In broadband array processing applications, an extension of the eigenvalue decomposition (EVD) to parahermitian Laurent polynomial matrices - named the polynomial matrix EVD (PEVD) - has proven to be a useful tool for the decomposition of spacetime covariance matrices and their associated cross-spectral density matrices. Existing PEVD methods typically operate in the time domain and utilise iterative frameworks established by the second-order sequential best rotation (SBR2) or sequential matrix diagonalisation (SMD) algorithms.However, motivated by recent discoveries that establish the existence of an analytic PEVD - which is rarely recovered by SBR2 or SMD - alternative algorithms that better meet analyticity by operating in the discrete Fourier transform (DFT)-domain have received increasing attention.While offering promising results in applications including broadband MIMO and beamforming, the PEVD has seen limited deployment in hardware due to its high computational complexity. If the PEVD is to be fully utilised, overcoming this bottleneck is paramount. This thesis therefore seeks to reduce the computational cost of iterative PEVD algorithms - with particular emphasis on SMD - through the development of several novel algorithmic improvements.While these are effective, the complexity of the optimised algorithms still grows rapidly with the spatial dimensions of the decomposition. Steps are therefore taken to convert the sequential form of SMD to a novel reduced dimensionality and partially parallelisable divide-and-conquer architecture. The resulting algorithms are shown to converge an order of magnitude faster than existing methods for large spatial dimensions, and are well-suited to application scenarios with many sensors.Further in this thesis, an investigation into DFT-based algorithms highlights their potential to offer compact, analytic solutions to the PEVD. Subsequently, two novel DFT-based algorithms improve upon an existing method by reducing decomposition error and eliminating a priori knowledge requirements. Finally, an innovative strategy is shown to be capable of extracting a minimum-order solution to the PEVD.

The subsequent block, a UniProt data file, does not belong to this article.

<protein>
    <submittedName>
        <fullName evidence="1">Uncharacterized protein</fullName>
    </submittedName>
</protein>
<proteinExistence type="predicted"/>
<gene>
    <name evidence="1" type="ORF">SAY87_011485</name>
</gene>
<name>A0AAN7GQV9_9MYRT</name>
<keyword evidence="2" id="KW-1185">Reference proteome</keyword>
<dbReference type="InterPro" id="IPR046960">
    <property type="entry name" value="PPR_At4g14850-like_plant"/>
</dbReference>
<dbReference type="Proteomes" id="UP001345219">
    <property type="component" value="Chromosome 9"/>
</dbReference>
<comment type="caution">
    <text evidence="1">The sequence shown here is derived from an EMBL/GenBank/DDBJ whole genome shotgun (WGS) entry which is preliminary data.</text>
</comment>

|Date of Award||1 Oct 2018|
- University Of Strathclyde
|Supervisor||Stephan Weiss (Supervisor) & Stephen Marshall (Supervisor)|